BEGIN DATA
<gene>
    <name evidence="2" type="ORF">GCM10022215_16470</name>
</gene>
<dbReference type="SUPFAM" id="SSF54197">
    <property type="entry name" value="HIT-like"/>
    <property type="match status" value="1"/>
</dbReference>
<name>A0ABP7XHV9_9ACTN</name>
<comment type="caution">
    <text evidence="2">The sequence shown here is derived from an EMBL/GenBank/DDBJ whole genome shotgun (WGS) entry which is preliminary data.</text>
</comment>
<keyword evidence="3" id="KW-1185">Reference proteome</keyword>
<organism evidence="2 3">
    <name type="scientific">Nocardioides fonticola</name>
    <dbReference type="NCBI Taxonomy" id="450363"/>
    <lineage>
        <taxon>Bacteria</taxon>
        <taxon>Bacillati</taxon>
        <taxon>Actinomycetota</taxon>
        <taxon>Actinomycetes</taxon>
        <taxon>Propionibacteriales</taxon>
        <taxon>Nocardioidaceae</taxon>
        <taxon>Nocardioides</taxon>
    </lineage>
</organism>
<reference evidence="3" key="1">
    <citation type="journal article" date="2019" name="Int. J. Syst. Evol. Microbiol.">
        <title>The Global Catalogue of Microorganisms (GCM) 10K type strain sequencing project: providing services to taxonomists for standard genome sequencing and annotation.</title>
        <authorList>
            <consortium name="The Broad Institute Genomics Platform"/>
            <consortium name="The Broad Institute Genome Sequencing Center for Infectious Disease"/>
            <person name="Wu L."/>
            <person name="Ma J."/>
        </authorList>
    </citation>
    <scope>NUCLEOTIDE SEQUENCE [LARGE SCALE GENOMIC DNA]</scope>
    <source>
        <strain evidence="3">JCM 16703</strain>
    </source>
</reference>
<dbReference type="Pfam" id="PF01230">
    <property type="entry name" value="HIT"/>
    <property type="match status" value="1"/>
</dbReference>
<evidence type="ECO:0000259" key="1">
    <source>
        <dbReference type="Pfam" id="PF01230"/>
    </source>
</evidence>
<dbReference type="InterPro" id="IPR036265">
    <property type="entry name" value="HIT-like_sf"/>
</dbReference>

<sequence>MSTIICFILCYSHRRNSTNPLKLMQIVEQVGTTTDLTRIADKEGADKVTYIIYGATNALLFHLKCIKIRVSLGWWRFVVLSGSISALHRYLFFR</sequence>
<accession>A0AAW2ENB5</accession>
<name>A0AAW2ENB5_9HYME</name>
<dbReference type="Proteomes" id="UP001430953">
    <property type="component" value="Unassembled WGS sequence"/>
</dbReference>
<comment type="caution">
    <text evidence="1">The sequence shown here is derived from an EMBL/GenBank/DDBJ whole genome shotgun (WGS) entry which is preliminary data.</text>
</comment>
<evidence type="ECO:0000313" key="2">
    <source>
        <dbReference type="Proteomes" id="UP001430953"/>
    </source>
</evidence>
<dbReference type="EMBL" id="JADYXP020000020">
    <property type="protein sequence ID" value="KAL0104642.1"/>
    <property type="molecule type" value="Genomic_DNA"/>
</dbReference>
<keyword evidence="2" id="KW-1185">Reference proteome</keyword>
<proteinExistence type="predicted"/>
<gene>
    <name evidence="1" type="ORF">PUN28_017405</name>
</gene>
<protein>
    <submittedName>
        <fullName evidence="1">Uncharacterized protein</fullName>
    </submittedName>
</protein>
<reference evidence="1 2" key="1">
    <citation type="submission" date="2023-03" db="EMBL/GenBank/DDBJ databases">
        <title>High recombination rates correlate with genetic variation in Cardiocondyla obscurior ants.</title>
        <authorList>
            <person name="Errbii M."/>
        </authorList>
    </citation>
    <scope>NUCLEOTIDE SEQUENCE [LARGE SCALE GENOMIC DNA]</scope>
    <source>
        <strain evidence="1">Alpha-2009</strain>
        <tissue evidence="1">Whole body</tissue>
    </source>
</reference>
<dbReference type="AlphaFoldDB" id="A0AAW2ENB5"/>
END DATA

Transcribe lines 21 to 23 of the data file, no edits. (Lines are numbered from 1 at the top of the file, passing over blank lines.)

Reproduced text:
        <taxon>Propionibacteriales</taxon>
        <taxon>Nocardioidaceae</taxon>
        <taxon>Nocardioides</taxon>